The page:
On many different fronts, knowledge workers, companies, organisations, and public authorities are working on the energy and climate transitions. There are many innovations ready for use. The big challenge is how to ensure that innovations are implemented and do not just disappear into a drawer?
What is the Societal Embeddedness Level method?
Working with Societal Embeddedness Level increases the chances of policy success, by ensuring timely societal support for climate change measures or climate policy in the Netherlands in general, for example. And this in a way that is healthy, both economically and environmentally. With support from stakeholders, local residents, and public authorities. Some SEL tools are already being used successfully.
Mapping societal support with the SEL method
The SEL method for social support is complementary to the commonly used Technology Readiness Levels (TRLs). The TRLs indicate how advanced a technology is on a scale of 1 to 9. Technology Readiness Level 1 represents the early stage of research and a TRL value of 9 means the technology is ripe for application.
But application is not the same as embedding. Marit Sprenkeling, TNO researcher and co-developer of the SEL method, explains: ‘The higher the Technology Readiness Level, the more you should be concerned with the societal aspects. But even at TRL1, the SEL method has value because you still have time to make adjustments. If you don’t include the societal and administrative aspects in time, you run a high risk of delays at a later stage. Or you even fail completely to embed a measure.’
How exactly does the SEL method work?
The Societal Embeddedness Level method breaks down the embedding of technology and its acceptance by society into four factors:
- Interaction with the environment
Interaction with the physical environment. Spatial planning, nature, the living environment, and societal impact are looked at here.
- Role of stakeholders
The role of the various stakeholders. These can be producers and their suppliers, prospective users, local residents, or other parties with vested interests.
- Administration and policy
The administrative side, such as legislation and regulations, standards, subsidies, and political support.
- Financial and economic value
Here, we look at the market and the financial and economic value, such as a business case or risk analysis when investment is involved.
Four factors in four dimensions
We elaborate each of these four aspects of societal support in four dimensions:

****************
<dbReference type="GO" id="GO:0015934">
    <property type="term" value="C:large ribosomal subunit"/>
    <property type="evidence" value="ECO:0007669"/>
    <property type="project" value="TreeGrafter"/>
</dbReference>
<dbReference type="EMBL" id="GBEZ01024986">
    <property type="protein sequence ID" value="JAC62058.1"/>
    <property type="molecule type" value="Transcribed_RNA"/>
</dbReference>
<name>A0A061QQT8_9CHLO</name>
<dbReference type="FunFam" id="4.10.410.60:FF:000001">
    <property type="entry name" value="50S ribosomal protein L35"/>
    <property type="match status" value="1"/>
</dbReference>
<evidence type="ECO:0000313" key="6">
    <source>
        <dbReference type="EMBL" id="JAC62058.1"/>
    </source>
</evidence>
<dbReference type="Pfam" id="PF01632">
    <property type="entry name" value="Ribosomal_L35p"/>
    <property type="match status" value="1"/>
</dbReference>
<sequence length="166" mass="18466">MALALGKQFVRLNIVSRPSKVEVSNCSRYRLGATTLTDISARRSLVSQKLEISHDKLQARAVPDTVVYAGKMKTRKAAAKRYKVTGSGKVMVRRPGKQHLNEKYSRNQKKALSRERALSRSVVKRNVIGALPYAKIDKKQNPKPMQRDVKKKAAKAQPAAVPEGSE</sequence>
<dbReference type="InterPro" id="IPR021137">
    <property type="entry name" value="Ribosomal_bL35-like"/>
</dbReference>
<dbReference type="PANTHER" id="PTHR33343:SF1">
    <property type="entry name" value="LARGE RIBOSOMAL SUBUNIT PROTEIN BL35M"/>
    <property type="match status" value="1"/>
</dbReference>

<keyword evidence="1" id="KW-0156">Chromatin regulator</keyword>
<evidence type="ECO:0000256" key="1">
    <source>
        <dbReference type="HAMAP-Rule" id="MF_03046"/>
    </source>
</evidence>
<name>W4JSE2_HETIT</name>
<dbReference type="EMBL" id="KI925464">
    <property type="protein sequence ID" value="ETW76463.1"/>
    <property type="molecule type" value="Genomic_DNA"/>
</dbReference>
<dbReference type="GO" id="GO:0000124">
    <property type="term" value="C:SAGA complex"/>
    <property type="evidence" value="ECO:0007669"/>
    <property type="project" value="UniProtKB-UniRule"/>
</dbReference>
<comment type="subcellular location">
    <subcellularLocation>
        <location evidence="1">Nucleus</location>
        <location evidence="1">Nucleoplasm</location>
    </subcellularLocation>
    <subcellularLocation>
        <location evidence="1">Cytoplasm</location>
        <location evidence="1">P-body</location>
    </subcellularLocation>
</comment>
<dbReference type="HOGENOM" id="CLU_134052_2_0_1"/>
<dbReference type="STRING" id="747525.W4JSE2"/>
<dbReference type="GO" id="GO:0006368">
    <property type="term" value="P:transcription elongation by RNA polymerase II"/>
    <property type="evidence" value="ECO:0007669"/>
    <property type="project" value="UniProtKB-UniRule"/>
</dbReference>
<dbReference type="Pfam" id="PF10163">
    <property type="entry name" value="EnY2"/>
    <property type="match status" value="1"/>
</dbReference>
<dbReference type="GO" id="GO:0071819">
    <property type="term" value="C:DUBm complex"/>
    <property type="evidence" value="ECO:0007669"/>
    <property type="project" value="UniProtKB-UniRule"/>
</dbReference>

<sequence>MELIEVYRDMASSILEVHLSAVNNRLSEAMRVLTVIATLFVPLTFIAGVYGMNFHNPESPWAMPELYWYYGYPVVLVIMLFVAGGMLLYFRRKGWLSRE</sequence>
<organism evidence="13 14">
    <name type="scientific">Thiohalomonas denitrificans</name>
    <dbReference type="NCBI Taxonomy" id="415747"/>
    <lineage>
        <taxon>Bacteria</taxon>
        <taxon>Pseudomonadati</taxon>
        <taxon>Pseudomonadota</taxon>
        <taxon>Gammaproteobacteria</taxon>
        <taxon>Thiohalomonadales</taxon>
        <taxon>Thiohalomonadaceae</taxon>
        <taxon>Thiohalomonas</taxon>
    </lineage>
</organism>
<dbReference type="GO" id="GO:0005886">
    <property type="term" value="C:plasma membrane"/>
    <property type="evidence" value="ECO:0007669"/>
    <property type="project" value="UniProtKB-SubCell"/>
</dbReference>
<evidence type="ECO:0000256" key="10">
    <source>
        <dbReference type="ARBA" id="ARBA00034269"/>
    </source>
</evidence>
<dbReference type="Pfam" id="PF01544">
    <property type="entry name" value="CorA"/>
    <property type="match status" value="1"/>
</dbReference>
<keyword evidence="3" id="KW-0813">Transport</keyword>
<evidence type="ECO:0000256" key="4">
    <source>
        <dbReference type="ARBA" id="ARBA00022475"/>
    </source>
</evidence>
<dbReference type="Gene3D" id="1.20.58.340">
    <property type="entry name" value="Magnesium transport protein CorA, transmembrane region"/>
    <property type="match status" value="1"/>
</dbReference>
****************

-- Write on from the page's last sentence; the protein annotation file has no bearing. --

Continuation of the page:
- Exploring barriers, opportunities, and the landscape.
- Evaluation of these barriers, opportunities, and the landscape.
- Embedding measures to increase the chances of an innovation succeeding.
- Applying measures.
Exploration and evaluation are especially suitable for the lower TRL levels, while the measures are usually addressed at the highest TRL levels. This results in 16 (4 x 4) components. Each of these components has different milestones that can be achieved with the use of tools – often tools that already exist. TNO Vector has put these tools together in a toolbox that
includes stakeholder analyses, social lifecycle assessments (LCAs), cost-benefit analyses, and much more. Marit Sprenkeling says: ‘We use these tools in varying combinations. Developers, researchers, as well as public authorities or industrial companies, can use them to describe and reach their milestones. This works in favour of societal support.’
Opportunities and barriers
Inventors know that an invention or innovation does not automatically find its way into practical application. However, socio-economic factors that are essential for societal support and practical application are often not addressed until the later stages of research and development.
‘In particular, the role of the various stakeholders is easily overlooked. It helps if there’s a multidisciplinary team working on a technology. Of course, that doesn’t mean you’ve got everything covered. But it does offer more insight into public support and administrative opportunities and barriers. It also enables you to identify the roles of, for example, users and local residents,’ says Marit Sprenkeling.
TNO Vector and the SEL method
TNO Vector provides the knowledge needed to apply the SEL method through reports, articles, workshops, and customised advice. Sprenkeling adds: ‘We’ve tested the SEL method extensively on innovations such as underground storage of CO2 or hydrogen. The method proves its worth in those areas, but it’s much more universally applicable, for example also in fields such as IT or nanotechnology. We’re now exploring further possibilities.’
Want to read more?
Would you like to know more about social support and the Societal Embeddedness Level? You can also read the article ‘Bridging Social and Technical Sciences: Introduction of the Societal Embeddedness Level’ at MDPI.com of 'The Ecosystem: technology readiness levels are getting a reality check to ensure innovations are socially acceptable' at sciencebusiness.net.
Marit SprenkelingFunctie:ResearcherSpecialisatie niet bekend
I am Marit Sprenkeling, researcher at TNO Vector. In close collaboration with regional, national and European partners I help advance innovations that contribute to a safe, healthy and sustainable society.
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